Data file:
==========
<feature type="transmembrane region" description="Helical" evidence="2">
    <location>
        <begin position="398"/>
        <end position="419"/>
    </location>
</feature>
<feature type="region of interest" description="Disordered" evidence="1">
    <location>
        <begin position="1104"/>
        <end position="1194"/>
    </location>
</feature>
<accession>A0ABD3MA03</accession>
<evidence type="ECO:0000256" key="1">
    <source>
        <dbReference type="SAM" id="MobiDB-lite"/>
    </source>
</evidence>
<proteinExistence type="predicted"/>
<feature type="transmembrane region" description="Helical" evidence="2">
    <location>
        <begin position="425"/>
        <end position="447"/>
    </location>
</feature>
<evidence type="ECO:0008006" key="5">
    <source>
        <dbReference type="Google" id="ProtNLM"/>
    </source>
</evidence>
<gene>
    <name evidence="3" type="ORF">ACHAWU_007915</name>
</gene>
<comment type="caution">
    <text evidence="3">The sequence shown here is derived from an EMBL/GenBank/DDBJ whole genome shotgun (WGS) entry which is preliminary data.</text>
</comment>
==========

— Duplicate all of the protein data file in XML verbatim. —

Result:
<feature type="transmembrane region" description="Helical" evidence="2">
    <location>
        <begin position="398"/>
        <end position="419"/>
    </location>
</feature>
<feature type="region of interest" description="Disordered" evidence="1">
    <location>
        <begin position="1104"/>
        <end position="1194"/>
    </location>
</feature>
<accession>A0ABD3MA03</accession>
<evidence type="ECO:0000256" key="1">
    <source>
        <dbReference type="SAM" id="MobiDB-lite"/>
    </source>
</evidence>
<proteinExistence type="predicted"/>
<feature type="transmembrane region" description="Helical" evidence="2">
    <location>
        <begin position="425"/>
        <end position="447"/>
    </location>
</feature>
<evidence type="ECO:0008006" key="5">
    <source>
        <dbReference type="Google" id="ProtNLM"/>
    </source>
</evidence>
<gene>
    <name evidence="3" type="ORF">ACHAWU_007915</name>
</gene>
<comment type="caution">
    <text evidence="3">The sequence shown here is derived from an EMBL/GenBank/DDBJ whole genome shotgun (WGS) entry which is preliminary data.</text>
</comment>